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Nearly decade-old macOS ‘Quick Look’ security hole again raises concerns from researchers

While many users find the Quick Look functionality in macOS incredibly convenient, security researchers have uncovered a security hole that could expose the content of files stored on encrypted drives…

First discovered by security researcher Wojciech Regula, and shared today on The Hacker News, the bug relates to how the macOS generates thumbnails for files and folders in an effort to provide the Quick Look functionality to users. These thumbnails are then cached to allow access via Quick Look.

The issue, however, stems from the fact that the cached thumbnails are then stored on a Mac’s unencrypted hard drive. This doesn’t necessarily mean that the entire file is visible, but the thumbnail at least exposes some of its contents:

However, these cached thumbnails are stored on the computer’s non-encrypted hard drive, at a known and unprotected location, even if those files/folders belong to an encrypted container, eventually revealing some of the content stored on encrypted drives.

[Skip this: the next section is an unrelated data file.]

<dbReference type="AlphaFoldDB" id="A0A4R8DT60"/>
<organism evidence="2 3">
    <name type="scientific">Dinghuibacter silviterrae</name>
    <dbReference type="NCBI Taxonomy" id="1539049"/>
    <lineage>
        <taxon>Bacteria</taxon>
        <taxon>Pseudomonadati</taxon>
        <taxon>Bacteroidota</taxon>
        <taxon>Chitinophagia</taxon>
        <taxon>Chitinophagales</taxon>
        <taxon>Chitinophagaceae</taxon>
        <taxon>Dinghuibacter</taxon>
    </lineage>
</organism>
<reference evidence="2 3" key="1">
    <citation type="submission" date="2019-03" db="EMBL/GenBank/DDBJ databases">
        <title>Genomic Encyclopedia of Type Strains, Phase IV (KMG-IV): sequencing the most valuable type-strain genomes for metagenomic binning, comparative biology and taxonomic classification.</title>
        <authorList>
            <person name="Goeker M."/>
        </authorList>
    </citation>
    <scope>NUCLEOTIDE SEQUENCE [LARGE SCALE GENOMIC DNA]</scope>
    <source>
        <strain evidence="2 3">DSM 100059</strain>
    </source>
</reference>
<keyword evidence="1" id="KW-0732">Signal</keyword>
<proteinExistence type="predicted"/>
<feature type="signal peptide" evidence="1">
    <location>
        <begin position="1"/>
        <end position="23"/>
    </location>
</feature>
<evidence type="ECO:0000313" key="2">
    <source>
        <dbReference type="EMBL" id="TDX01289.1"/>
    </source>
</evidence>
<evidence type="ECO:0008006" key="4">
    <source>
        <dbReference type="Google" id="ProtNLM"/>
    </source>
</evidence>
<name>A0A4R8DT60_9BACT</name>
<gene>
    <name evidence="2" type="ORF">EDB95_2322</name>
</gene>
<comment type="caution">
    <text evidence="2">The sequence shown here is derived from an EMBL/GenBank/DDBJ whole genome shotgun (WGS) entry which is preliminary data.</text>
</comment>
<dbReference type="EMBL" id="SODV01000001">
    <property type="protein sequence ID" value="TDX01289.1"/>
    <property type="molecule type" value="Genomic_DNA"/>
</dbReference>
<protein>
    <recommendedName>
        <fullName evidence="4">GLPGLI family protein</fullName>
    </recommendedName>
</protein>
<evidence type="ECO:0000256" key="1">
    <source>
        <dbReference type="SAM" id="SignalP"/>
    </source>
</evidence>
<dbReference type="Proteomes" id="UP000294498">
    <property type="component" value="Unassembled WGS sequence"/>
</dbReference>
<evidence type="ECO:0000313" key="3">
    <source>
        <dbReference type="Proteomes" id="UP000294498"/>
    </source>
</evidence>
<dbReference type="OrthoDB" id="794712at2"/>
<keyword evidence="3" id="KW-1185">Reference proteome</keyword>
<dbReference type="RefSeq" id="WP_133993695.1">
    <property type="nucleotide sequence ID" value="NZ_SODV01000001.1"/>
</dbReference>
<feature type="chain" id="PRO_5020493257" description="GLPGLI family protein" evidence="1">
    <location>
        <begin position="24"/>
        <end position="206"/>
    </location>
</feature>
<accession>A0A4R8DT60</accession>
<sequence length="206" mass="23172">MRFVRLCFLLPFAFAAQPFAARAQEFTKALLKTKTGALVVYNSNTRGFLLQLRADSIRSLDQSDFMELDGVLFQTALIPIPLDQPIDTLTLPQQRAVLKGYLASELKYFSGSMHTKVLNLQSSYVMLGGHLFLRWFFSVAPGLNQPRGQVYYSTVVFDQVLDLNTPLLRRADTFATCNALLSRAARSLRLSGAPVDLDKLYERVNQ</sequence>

Regula demonstrated this by creating two encrypted containers:

To prove his claim, Regula created two new encrypted containers, one using VeraCrypt software and the second with macOS Encrypted HFS+/APFS drives, and then saved a photo in each of them. As explained in his post, after running a simple command on his system, Regula was able to find the path and cached files for both images left outside the encrypted containers.

“It means that all photos that you have previewed using space (or Quicklook cached them independently) are stored in that directory as a miniature and its path,” Regula said.

The issue also extends to USB drives that are connected to a Mac. In this case, macOS will create thumbnails of the files on the external drive, and store them on the boot drive.

This isn’t necessarily a new flaw, as Digital Security researcher Patrick Wardle says this issue has been known for “at least eight years.” Wardle says that a fix from Apple would be relatively easy:

“The fact that behavior is still present in the latest version of macOS, and (though potentially having serious privacy implications), is not widely known by Mac users, warrants additional discussion.”

Wardle believes it would be pretty easy for Apple to resolve this issue by either not generating a preview if the file is within an encrypted container, or deleting the cache when a volume is unmounted.

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Avatar for Chance Miller Chance Miller

Chance is an editor for the entire 9to5 network and covers the latest Apple news for 9to5Mac.

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